There’s a Moreton Bay fig tree I pass often during my week.
Its spreading canopy envelops some municipal buildings, while its roots shore up a bush garden, one buttress sweeping out to waist height like a retaining wall, riddled with ledges and pockets that make perfect seats for little bottoms.
These trees punctuate the photos of my childhood, and my own children’s childhood; lines of kids riding bareback on the gargantuan horizontal branches, little ones snuggled into hidey-holes in the swirling maze of aerial roots, or extended families picnicking in their generous shade.
Some of them are hundreds of years old, their toes dipping into the soil and gripping down rock faces long before Europeans stepped foot among them.
Some of them cannot be surrounded by the embrace of several people, so wide and convoluted are their trunks.
They are a wonder of nature.
And while I have long admired them, drawn them, photographed them, enjoyed them, it took a foreigner’s eyes to remind me - as I walked past, oblivious - of their quite gobsmacking impact.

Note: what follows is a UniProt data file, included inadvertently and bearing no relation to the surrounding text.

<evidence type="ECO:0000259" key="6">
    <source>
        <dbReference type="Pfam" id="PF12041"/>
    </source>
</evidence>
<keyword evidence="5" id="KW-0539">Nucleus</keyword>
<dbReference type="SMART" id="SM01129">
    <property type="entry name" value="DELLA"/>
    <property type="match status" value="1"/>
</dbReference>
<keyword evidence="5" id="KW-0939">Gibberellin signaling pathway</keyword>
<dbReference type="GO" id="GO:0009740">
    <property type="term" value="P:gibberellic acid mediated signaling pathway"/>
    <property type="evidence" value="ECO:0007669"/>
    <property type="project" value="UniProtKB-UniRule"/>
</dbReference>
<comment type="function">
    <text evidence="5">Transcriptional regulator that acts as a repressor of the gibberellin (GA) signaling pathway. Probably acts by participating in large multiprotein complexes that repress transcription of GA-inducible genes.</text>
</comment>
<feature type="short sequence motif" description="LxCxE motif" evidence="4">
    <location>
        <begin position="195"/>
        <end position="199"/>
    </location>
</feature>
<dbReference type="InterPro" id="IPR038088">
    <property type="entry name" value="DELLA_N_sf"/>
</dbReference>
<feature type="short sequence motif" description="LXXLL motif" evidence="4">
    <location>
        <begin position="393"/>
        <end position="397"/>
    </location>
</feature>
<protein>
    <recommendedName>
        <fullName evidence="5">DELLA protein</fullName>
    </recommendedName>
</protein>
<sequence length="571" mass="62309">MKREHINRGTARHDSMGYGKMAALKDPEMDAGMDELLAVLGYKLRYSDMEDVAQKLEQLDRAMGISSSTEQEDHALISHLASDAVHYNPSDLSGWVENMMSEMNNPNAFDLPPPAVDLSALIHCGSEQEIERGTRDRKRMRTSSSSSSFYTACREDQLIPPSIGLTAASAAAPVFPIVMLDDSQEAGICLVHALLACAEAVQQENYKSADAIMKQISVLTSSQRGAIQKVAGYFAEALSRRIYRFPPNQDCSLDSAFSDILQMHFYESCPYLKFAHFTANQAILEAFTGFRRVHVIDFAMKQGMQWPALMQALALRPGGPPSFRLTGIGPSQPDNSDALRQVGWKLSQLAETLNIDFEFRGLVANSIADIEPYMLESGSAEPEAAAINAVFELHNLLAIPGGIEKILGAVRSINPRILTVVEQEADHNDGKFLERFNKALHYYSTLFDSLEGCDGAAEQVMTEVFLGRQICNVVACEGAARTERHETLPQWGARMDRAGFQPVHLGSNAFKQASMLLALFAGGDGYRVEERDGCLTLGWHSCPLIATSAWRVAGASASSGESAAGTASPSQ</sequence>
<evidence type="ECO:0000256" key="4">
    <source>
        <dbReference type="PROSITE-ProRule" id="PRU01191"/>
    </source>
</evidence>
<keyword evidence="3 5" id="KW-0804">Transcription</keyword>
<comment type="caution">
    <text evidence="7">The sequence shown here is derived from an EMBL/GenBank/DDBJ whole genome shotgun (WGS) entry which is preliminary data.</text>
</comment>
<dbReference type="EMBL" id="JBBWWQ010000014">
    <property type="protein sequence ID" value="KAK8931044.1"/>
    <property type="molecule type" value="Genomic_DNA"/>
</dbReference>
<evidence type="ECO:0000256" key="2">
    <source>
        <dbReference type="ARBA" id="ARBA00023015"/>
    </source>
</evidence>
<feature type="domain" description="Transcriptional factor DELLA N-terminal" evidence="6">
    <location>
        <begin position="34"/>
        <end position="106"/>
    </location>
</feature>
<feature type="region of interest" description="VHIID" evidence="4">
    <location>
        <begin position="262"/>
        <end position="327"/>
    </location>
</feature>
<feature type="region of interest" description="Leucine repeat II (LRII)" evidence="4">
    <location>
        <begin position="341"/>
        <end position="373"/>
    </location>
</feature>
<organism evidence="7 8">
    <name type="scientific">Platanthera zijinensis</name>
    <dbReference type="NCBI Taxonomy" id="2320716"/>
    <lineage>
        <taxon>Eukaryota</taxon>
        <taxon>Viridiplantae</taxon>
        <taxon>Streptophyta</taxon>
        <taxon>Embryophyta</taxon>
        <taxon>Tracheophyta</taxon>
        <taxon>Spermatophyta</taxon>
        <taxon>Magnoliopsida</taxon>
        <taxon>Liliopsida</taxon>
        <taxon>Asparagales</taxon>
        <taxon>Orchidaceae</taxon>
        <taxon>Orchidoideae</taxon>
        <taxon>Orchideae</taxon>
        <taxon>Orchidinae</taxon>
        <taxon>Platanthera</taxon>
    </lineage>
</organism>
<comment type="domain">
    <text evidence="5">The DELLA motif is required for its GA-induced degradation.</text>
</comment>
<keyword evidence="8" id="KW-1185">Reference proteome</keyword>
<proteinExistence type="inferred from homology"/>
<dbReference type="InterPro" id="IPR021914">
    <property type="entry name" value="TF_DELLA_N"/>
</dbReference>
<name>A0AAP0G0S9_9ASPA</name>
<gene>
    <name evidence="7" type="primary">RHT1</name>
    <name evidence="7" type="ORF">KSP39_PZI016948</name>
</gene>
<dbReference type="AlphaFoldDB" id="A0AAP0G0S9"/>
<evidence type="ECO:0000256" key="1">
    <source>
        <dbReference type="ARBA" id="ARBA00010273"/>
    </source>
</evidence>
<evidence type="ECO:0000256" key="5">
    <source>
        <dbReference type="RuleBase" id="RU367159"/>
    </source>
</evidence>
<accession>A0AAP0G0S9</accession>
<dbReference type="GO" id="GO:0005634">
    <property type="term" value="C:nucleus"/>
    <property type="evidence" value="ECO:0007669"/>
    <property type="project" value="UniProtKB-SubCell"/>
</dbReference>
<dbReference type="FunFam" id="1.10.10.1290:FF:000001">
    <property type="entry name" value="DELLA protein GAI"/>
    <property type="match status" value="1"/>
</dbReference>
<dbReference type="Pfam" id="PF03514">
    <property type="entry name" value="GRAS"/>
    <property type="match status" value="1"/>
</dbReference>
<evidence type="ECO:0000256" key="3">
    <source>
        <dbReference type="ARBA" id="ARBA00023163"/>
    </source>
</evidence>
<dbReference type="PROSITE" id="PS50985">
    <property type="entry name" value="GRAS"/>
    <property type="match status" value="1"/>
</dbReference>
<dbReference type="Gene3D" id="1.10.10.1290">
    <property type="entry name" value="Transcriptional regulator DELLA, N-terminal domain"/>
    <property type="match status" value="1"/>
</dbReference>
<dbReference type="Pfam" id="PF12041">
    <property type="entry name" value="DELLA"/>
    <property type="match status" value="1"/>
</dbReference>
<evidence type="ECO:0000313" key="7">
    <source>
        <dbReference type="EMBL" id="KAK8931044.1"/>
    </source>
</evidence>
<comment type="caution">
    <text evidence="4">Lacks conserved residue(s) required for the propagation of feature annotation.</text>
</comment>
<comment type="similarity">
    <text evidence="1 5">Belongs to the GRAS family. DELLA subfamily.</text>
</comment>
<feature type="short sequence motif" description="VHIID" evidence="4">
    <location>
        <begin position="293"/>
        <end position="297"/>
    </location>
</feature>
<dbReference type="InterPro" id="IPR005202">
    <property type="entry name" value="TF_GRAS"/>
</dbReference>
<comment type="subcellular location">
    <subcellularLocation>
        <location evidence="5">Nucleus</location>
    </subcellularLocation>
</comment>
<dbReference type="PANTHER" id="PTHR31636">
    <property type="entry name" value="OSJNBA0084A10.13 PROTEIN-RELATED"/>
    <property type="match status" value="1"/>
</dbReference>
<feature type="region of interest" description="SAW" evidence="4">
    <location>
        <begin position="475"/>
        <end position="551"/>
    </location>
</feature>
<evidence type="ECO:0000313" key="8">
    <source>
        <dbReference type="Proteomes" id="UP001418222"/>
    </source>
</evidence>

“What is this?” breathed my well-travelled friend, when I was showing her around the Sydney Botanic Gardens, which contains some beautiful specimens. “What kind of tree is it? I’ve never seen anything like it.”
She insisted on photographing me in front of it, to prove its truly enormous girth, and I posed, dwarfed by the ancient monster behind me.
Now I once more notice Moreton Bay figs everywhere I go, fresh-eyed.
But I wonder, how many other wildly amazing things have I been taking for granted?
Magpies warbling and chortling at dusk, massed clouds breasting the sky like battleships, the ripple of colour on a block of sandstone. It doesn't matter where you are - there is something to marvel at.
It's easy to forget, to be distracted by your phone, to see the ugliness that is sometimes front and centre.
Sometimes it's hard to see, but keep your eyes peeled. You'll find it.